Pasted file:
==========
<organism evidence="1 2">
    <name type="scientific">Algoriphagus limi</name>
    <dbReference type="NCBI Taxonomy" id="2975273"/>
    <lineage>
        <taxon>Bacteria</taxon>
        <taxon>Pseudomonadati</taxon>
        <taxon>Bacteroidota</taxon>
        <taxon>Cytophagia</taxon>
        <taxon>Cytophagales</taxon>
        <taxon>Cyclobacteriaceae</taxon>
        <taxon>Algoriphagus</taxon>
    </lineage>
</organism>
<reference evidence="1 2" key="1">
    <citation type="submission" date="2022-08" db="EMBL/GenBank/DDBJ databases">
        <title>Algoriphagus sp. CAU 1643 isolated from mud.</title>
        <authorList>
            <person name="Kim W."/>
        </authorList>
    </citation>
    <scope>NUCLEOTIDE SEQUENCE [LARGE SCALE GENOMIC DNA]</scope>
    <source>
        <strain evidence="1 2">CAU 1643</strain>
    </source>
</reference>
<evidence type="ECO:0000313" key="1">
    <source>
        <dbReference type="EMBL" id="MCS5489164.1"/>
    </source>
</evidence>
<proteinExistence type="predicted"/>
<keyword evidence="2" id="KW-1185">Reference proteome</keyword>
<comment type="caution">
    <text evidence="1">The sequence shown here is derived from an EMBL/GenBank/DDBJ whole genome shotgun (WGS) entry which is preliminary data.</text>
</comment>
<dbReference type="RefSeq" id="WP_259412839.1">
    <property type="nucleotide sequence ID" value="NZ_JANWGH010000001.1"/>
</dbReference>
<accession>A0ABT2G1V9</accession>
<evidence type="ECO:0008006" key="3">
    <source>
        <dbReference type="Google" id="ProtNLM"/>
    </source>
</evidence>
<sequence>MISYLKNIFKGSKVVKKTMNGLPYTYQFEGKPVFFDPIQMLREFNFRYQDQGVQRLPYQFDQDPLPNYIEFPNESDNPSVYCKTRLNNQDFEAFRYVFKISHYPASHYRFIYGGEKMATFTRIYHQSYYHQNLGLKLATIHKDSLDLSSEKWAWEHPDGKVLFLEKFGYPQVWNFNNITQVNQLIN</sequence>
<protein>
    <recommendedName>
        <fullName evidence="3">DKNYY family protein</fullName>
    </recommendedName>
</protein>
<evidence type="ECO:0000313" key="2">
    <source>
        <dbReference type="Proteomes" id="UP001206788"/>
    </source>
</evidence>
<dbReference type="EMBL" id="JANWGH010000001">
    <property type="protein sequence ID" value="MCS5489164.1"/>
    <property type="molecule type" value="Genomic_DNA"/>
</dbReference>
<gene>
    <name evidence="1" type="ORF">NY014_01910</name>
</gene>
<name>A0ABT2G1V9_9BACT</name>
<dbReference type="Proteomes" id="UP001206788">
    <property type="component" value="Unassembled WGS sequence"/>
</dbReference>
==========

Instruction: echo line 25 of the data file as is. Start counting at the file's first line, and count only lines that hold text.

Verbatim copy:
</reference>